Manny Ramirez went 0-for-4, ending his postseason hitting streak at 17 games (tied for longest in history with Hank Bauer (1956-58) and Derek Jeter (1998-99)). ... Wells: "I'm feeling pretty good right now, but I hope we can just win the whole thing and I can run off into the sunset and say good-bye."

There are accusations from a current and a former Yankee that Wells applies shaving cream to the ball during games. Posada admits it's hard to catch Wells in the act, because "you can't see it, you can't feel it, you can't smell it." Oh, okay.

October 4, 2005

ALDS 1: White Sox 14, Red Sox 2

Matt Clement had nothing -- absolutely nothing -- and Terry Francona left him in the game way too long.

Two HBP, two singles, a stolen base and a three-run home run gave Chicago a 5-0 lead after one inning. Clement had an easy second -- because Jason Varitek threw out Scott Podsednik trying to steal second -- but got hit (literally) in the third.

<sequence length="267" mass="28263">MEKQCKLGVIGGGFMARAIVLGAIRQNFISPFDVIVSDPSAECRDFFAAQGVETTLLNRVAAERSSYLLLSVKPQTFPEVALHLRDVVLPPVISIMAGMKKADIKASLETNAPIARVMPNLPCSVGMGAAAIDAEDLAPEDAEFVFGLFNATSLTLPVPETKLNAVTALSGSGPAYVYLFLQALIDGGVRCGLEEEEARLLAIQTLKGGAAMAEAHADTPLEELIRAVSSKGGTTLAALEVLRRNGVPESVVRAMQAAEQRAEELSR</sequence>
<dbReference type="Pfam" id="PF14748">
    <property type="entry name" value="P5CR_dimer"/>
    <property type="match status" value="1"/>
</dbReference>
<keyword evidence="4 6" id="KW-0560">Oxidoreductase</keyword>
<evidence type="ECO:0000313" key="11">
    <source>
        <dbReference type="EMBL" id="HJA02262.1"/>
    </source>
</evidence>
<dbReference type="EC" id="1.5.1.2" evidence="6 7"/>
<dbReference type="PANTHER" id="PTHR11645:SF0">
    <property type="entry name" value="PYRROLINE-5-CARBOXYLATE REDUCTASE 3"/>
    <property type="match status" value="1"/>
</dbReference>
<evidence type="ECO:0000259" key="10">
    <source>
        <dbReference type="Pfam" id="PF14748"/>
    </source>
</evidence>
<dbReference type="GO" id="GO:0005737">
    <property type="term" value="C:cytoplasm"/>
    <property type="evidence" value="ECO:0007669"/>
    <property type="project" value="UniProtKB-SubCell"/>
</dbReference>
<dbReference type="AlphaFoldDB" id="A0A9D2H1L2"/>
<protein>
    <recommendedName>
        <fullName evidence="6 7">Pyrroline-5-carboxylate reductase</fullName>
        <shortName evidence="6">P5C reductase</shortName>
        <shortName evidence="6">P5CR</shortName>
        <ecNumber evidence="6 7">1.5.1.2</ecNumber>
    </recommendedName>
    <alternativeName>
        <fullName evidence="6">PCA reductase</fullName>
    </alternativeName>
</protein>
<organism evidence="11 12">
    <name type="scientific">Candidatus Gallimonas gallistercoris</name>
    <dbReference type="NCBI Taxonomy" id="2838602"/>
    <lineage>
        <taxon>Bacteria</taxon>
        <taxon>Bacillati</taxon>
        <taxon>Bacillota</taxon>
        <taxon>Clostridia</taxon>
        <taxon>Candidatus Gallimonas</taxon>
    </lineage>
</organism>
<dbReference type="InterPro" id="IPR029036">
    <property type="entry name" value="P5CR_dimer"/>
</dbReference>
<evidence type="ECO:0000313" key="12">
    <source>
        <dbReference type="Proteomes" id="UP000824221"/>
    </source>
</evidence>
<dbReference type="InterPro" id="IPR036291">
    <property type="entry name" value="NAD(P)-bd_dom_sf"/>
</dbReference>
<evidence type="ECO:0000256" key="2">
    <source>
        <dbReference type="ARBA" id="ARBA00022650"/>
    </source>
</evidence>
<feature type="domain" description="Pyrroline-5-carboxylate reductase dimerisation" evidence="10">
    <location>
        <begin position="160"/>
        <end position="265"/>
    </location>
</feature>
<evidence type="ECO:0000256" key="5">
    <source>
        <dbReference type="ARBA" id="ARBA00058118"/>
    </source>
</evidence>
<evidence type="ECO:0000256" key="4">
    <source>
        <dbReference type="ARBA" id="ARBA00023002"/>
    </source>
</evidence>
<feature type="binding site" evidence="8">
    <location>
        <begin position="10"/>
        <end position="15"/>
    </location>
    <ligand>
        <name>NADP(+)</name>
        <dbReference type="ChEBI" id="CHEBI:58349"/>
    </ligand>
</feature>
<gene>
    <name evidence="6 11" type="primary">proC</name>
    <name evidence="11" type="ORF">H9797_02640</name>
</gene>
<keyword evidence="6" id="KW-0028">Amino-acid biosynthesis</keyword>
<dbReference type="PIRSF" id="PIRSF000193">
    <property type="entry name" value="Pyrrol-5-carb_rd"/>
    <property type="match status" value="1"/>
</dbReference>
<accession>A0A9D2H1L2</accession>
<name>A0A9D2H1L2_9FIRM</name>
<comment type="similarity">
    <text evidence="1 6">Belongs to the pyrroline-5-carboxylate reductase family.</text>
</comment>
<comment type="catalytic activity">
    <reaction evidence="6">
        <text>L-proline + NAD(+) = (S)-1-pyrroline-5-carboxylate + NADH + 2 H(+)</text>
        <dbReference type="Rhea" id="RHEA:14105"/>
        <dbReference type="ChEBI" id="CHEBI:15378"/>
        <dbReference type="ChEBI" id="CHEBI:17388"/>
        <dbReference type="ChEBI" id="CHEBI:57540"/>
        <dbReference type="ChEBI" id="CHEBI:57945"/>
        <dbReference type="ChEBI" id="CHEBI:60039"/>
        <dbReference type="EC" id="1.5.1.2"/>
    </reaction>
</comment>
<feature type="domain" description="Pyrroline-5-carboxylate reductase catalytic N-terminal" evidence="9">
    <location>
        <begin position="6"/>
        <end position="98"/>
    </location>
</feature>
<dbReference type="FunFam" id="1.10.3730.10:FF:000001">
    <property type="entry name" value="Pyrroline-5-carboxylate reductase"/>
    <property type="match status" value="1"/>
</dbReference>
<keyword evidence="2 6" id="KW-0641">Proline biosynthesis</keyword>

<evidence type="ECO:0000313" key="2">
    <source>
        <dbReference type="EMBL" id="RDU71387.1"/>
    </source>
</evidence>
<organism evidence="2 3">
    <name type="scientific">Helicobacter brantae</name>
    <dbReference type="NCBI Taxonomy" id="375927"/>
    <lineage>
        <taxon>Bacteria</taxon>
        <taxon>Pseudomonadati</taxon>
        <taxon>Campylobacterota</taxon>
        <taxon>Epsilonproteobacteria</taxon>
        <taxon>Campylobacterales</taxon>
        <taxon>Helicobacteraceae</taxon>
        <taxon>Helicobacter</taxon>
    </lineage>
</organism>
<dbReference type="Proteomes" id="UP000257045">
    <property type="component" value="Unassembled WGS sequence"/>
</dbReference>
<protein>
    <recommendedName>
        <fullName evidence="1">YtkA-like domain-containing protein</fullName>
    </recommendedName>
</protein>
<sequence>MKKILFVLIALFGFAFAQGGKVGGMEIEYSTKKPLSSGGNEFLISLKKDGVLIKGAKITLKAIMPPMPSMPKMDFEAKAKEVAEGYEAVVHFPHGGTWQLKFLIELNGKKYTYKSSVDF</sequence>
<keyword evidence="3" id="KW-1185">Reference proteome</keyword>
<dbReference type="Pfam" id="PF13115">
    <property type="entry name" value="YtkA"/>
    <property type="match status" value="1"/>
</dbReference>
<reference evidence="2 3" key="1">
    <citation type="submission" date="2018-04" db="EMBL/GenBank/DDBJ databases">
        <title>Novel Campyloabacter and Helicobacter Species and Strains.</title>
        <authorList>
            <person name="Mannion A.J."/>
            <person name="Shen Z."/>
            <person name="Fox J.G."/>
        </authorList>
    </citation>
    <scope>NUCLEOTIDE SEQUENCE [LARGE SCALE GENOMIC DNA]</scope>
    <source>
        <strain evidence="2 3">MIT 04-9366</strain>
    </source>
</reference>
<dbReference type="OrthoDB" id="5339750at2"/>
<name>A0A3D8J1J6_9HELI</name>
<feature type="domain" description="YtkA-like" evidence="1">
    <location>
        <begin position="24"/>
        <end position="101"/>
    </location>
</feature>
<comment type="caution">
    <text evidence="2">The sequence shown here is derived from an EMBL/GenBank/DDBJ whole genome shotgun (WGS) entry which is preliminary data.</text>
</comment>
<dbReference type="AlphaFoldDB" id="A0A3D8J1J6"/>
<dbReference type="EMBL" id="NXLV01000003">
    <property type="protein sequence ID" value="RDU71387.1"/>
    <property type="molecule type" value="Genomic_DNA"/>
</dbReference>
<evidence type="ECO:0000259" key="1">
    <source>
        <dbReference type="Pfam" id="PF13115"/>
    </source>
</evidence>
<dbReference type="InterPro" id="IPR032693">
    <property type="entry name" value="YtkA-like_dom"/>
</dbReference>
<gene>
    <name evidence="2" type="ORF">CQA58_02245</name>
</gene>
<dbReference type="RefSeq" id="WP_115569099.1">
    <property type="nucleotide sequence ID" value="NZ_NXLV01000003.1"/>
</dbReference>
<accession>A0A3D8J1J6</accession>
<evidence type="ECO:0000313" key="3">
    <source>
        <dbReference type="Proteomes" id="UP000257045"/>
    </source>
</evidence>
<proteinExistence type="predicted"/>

Clement allowed a one-out home run to Paul Konerko (6-0), then was drilled in the leg by a Carl Everett comebacker. Clement recovered and threw Everett out, and Tito and the trainer came out to see if Clement was hurt. This might have been the best time to pull him. (It was hard to figure out when the Red Sox pen got up; ESPN was unable to give that information.) Jeremi Gonzalez is on the roster for exactly this situation. Bronson Arroyo would have been a good choice, also.

Francona kept Clement in the game. His first pitch to Aaron Rowand was fouled straight back -- and Clement visibly flinched. Rowand lined out to left. Through three innings, Clement wasn't fooling anyone. Even with a wide strike zone he was failing, throwing weak fastballs and flat sliders, and missing location on just about every pitch that ended up being lined for a hit.